Study and Analysis of Strength of GGBS Concrete

  • Sunil Bhagwan Yamgar
  • Prof. Mr. S.R.Takkalaki
Keywords: Embodied, Slag, Partial Replacement, Compressive Strength, Curing, Modulus of Elasticity, Flexural Strength


Concrete is world’s most used material after water for urban development. Concrete is made up of naturally occurring material such as Cement, Aggregate and Water. The cement is major ingredient of concrete and due to rapid production of cement, various environmental problems are occurred i.e.  Emission of green house gases such as CO2. The production of Portland cement is energy intensive.

Global warming gas is released when the raw material of cement, limestone and clay is crushed and heated in a furnace at high temperature of about 1500’C. Each year approximately 1.89 billion tons of cement has been produced world wide.

Every one ton of cement produced lead to about 0.9 tons of CO 2 emission and a typical cubic yard of concrete contains about 10% by weight of cement. There have been a number of article/ papers written about reducing the CO2 emission from concrete. Preliminary through the use of lower amount of cement and higher amount of supplementary cementanius material such as GGBS.

The researchers are currently found on use of waste material having cementations properties which can be added in cement concrete as a partial replacement of cement without compromising its strength and durability which result in decreases in cement production thus reduction in emission in green house gases i.e.CO2.The main purpose of this research  will solve using minimum quantity of cement and replace balance quantity with other cementanious material. In addition to that the byproduct of industries will be utilized which is harmful to environmental also and management of waste will be easily achieved.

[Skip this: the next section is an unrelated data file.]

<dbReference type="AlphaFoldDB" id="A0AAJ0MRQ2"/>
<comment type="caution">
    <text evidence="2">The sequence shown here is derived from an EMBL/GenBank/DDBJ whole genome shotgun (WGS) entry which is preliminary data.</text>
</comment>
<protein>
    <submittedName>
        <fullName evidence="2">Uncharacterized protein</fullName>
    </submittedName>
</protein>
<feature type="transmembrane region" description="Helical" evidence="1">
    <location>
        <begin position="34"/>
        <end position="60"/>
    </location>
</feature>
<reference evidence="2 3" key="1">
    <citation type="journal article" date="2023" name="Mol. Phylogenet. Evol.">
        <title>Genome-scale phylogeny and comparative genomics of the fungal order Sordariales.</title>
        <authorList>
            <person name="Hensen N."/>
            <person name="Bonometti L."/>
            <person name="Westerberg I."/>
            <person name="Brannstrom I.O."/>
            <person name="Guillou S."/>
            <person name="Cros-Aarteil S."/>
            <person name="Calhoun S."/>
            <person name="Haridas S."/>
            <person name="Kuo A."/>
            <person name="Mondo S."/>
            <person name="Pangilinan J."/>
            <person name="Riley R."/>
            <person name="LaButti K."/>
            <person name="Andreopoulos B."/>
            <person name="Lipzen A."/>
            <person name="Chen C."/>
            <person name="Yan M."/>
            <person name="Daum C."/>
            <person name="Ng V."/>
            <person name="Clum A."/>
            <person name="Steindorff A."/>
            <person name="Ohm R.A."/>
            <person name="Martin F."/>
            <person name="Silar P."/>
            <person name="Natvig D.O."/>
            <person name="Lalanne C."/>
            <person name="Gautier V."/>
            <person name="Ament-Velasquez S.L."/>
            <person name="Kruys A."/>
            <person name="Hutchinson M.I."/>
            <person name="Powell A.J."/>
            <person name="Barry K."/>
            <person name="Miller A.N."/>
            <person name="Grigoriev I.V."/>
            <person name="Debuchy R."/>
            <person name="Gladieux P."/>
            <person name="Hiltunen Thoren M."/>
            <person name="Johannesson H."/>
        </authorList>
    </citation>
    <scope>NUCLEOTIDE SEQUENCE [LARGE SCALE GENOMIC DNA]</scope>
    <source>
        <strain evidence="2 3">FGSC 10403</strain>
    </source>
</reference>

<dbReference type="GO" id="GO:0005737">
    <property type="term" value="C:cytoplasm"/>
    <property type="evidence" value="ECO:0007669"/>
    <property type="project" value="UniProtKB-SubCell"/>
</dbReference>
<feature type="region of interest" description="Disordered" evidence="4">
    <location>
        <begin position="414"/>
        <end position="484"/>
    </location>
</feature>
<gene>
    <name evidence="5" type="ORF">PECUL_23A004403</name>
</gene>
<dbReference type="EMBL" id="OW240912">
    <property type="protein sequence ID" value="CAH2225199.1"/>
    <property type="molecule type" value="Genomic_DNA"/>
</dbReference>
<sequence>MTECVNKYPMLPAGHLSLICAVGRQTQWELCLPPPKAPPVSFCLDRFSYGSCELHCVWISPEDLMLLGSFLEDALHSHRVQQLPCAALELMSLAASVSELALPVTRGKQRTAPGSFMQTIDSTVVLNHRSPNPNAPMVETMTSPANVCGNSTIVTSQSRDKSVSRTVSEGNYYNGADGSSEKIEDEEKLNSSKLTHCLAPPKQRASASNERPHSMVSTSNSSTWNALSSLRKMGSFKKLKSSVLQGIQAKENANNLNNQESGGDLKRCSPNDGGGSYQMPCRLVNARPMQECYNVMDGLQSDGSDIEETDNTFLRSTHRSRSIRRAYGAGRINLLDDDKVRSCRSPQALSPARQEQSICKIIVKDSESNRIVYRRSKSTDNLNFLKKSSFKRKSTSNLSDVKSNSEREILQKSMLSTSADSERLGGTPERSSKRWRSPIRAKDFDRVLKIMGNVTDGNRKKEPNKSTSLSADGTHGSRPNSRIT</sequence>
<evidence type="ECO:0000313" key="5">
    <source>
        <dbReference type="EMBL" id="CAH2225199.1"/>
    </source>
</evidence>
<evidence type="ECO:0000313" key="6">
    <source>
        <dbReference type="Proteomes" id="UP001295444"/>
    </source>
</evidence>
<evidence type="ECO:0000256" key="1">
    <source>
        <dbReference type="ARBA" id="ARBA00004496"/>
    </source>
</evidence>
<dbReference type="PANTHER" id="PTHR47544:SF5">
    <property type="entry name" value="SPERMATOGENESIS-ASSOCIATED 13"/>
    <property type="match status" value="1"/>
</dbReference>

The ground granulated blast furnace slag is a waste product from iron manufacturing industry which may be used as partial replacement of cement in concrete due to its inherent cementanious properties. This paper presents experimental study of compressive and flexural strength of concrete prepared with ordinary Portland cement and PPC partial replaced by GGBS in different proportions varying from 0 % to 100 %. It is observed from investigation that the strength of concrete is inversely proportional to the   40% of replacement of cement with GGBS.

In this research effect of partial replacement of cement with GGBS on strength development of concrete and cured under summer and winter curing environments is established. Three levels of cement substitution i.e., 0% to 100% have been selected. Early-age strength of GGBS concrete is lower than the normal PC concrete which limits its use in the fast-track construction and post-tensioned beams which are subjected to high early loads. The strength gain under winter curing condition was observed as slower. By keeping the water cement ratio low as 0.35, concrete containing GGBS up to 100% can achieve high early-age strength. GGBS concrete gains more strength than the PC concrete after the age of 28 day till 90 day. The mechanical properties of blended concrete for various levels of cement replacement have been observed as higher than control concrete mix having no GGBS.

Cement is major constituent material of the concrete which produced by natural raw material like lime and silica. Once situation may occurs there will be no lime on earth for production of cement. This situation leads to think all people working in construction industry to do research work on cement replacing material and use of it. Industrial wastes like Ground Granulated Blast Furnace Slag (GGBS) show chemical properties similar to cement. Use of GGBS as cement replacement will simultaneously reduces cost of concrete and help to reduce rate of cement consumption. This study report of strength analysis of GGBS concrete will give assurance to encourage people working in the construction industry for the beneficial use of it.


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How to Cite
Sunil Bhagwan Yamgar, & Prof. Mr. S.R.Takkalaki. (2018). Study and Analysis of Strength of GGBS Concrete. International Journal of Engineering and Management Research, 8(6), 28-47. Retrieved from